And I’m just as bad. I couldn’t resist the urge to try the brownie. With it’s hard, refrigerated construction, straight-from-the-tub vanilla ice cream and raspberry and passionfruit coulis swirls over the plate, I truly felt as though the $19 was worth every cent, for this is as close to time travel as we may ever come in this lifetime. Sure, the flavourless, tactless dessert was nothing to enjoy taste-wise or texturally, but I really felt like I belonged to this city for the 4 minutes I sat there and forked out $14.5 for a bottle of sparkling water and ate this disgusting abortion of a dish.
The funny thing is, for all my gripes with this place, I still recommend that everybody visit it. Because I genuinely find it fascinating that something can be this bad and still be so popular. It goes to show that people in Sydney will put up with literally anything for a harbour view, but in comparison with the countless other, decent options for excellent lunch with a view (albeit usually still requiring a new mortgage on the terrace in Glebe if you want to go for entrées and sides), Café Sydney is so old school it just don’t give a fuck.
Having spent the best part of the last three decades actively avoiding the eastern suburbs, it may come as no shock to you that Bondi is at the top of my shit list of suburbs I’d rather contract yellow fever than have to visit. Between the bad tattoos, bad facial hair, bad parking, bad public transport and bad breath of the Brazilian backpackers, I’ve frankly had better day excursions when I was thirteen to Royal North Shore to visit nanna when her tumour was well on its way into stage seven than I’ve had driving any closer to New Zealand than Paddington. The Taylor Square end.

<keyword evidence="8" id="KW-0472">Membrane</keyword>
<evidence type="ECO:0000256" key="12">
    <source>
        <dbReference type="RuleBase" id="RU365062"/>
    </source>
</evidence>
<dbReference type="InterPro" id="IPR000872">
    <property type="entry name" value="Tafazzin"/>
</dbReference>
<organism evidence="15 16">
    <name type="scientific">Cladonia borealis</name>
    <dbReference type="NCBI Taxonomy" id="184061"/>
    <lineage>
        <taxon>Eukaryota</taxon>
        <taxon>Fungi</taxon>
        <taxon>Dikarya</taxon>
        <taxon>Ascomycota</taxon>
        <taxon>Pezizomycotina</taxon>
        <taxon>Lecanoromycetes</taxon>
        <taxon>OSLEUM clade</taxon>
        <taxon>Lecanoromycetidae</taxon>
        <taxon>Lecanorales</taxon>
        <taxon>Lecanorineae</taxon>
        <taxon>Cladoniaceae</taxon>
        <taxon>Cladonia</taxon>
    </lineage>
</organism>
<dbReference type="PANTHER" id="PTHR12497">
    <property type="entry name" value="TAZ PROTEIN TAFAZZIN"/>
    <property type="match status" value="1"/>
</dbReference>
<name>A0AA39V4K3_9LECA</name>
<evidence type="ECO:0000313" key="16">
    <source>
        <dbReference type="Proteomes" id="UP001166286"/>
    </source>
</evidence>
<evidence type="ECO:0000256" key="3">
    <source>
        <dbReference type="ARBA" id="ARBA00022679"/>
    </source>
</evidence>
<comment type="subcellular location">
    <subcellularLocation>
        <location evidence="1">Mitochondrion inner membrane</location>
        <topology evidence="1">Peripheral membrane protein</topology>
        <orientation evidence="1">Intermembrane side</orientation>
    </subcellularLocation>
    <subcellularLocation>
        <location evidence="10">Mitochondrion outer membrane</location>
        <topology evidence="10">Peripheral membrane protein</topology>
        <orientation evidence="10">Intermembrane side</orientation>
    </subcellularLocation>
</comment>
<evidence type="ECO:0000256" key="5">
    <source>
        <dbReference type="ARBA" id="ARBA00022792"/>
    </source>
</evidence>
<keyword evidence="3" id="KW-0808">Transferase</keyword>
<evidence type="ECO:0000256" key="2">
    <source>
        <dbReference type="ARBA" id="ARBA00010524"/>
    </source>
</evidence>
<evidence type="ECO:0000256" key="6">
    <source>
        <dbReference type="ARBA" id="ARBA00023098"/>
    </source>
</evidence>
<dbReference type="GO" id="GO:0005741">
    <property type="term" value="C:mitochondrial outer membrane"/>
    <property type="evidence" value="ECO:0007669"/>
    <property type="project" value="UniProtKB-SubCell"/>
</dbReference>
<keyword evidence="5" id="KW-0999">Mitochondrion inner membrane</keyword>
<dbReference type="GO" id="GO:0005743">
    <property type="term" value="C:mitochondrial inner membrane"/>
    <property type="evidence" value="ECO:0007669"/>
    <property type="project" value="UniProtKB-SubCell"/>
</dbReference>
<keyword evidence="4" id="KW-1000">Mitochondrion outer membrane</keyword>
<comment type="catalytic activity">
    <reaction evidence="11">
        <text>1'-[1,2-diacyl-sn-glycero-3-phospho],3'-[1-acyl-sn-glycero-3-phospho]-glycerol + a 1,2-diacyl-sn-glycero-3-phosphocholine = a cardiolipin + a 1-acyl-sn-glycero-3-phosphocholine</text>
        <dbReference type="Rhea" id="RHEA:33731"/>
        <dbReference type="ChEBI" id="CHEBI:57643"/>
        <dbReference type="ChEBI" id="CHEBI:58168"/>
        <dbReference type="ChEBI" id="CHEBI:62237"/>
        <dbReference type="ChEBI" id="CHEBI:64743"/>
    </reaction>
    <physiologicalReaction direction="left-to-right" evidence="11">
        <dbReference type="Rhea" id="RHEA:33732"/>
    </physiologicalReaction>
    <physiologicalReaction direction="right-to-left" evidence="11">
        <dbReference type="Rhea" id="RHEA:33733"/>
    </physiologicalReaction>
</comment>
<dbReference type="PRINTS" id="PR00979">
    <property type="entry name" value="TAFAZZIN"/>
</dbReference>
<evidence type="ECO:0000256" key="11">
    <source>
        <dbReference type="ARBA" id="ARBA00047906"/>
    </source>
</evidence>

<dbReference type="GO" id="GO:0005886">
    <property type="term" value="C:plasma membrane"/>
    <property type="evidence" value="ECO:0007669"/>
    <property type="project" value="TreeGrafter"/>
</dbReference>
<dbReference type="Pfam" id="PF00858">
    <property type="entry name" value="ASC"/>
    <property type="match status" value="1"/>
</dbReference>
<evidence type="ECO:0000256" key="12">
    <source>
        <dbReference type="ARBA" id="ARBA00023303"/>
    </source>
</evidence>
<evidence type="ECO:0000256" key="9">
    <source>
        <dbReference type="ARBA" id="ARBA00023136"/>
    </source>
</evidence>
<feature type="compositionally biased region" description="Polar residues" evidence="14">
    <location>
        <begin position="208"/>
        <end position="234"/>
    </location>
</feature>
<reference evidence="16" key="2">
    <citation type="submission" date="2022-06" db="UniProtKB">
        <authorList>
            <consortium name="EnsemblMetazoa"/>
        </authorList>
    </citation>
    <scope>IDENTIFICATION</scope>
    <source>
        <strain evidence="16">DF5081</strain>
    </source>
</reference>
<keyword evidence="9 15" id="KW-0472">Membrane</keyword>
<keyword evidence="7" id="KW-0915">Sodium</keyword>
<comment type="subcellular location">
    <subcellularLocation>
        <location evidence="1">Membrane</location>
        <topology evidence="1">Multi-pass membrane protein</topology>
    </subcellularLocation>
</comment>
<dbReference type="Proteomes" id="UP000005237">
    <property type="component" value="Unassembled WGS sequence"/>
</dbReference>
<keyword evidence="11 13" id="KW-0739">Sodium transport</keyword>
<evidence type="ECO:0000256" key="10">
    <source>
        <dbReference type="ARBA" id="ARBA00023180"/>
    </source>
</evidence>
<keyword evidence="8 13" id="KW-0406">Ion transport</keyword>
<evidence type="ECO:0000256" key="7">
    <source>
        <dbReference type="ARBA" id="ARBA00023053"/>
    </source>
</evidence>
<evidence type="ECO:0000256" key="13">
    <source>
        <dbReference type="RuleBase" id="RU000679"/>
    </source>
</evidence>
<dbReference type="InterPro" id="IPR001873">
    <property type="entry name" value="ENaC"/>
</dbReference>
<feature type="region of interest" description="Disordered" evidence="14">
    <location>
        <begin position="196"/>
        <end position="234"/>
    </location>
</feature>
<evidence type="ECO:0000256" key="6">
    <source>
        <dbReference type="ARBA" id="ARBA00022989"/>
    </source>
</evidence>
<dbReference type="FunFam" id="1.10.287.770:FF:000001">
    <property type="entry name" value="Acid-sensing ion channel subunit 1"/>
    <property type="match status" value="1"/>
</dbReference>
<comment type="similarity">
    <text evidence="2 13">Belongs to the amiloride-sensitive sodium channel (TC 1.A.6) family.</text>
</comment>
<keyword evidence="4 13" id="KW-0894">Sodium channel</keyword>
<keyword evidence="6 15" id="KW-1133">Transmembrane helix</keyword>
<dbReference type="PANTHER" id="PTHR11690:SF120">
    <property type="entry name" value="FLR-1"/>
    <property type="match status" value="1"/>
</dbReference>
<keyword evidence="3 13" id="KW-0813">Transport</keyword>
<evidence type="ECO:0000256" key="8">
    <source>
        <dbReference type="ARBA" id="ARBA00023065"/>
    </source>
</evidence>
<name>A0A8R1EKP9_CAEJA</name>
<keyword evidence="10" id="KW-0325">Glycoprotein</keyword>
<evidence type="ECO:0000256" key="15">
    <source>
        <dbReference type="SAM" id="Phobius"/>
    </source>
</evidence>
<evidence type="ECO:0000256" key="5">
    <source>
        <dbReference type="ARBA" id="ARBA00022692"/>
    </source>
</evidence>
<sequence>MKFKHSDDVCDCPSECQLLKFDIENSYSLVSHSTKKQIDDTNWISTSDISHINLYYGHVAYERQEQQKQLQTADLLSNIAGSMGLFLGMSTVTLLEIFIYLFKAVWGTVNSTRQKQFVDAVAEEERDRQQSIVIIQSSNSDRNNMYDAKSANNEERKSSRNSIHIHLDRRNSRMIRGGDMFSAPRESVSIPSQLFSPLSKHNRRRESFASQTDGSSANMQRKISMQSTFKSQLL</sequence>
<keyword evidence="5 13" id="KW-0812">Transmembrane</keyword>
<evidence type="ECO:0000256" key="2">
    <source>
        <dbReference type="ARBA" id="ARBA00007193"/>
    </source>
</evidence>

This is not why I hate The Anchor, however. I made it there in a good mood. My Uber driver was a lovely fellow from Marseilles. My girlfriend’s 7/11 wee-on-a-stick pregnancy test was negative. My disposition was generally sunny. When I stepped through the nautical themed door and into the over-designed, half-cooked idea of a room that is The Anchor, I was prepared for a good time. Genuinely. Reader, believe me, I really was.
But I had let my guard down. How stupid of me! How, I hear you ask? Simple, honest fucking mistake. I tried to order a Margarita.
In most parts of the world, a margarita is obtained using the following conversation model:
Bartender: ‘Hi there, what can I get for you?’
Guy who just wants a fucking margarita: ‘Could I get a margarita?’
It’s usually followed by an exchange of smiles, 12-19 seconds of animated shaking, an exchange of anywhere between two and thirty-two dollars (Sydney’s further up that scale than not) and is repeated several times until I am texting an ex and licking the salt off the rim of somebody else’s glass, if successful.
But not in Bondi. Oh no you di’int *snaps fingers a la sassy black woman*.
Of course, how could I have known that the phrase ‘Could I get a margarita?’ was all too rude and dismissive, leading to a lesson in manners by the bartender, a four foot eight to-scale replica of the Shroud of Turin on meth, with Japanese tattoos on one arm and three pounds of metal dangling from his septum, giving the effect of a small silver scrotum on his face.
Okay, so you got me. I forgot to say please. I didn’t use the specific p-word. We both know I was still polite and that the smile on my face paired with the generally bright tone with which I uttered those five words was indicative of somebody there for a good time. But it wasn’t good enough was it, Ice, Ice Jesus?
Of course it wasn’t, for this is Bondi. Original home of the jumped up little shit hospitality professional who is doing you a favour just by showing up to work. And let’s be honest here, why should it be good enough? You’re not there to serve. Nobody tells you what to do. No, you’re nobody’s slave are you… You create experiences for lucky patrons on a daily basis and the truest reward of your job is the knowledge that it’s done your way, on your terms. Your bar, your rules. Just because technically it’s not your bar, you just get paid a clean twenty an hour to stand behind it, and that technically serving the general public’s every whim is the exact definition of your fucking job, you wouldn’t let that get in the way of making sure everybody leaves your workplace a better human for it, would you?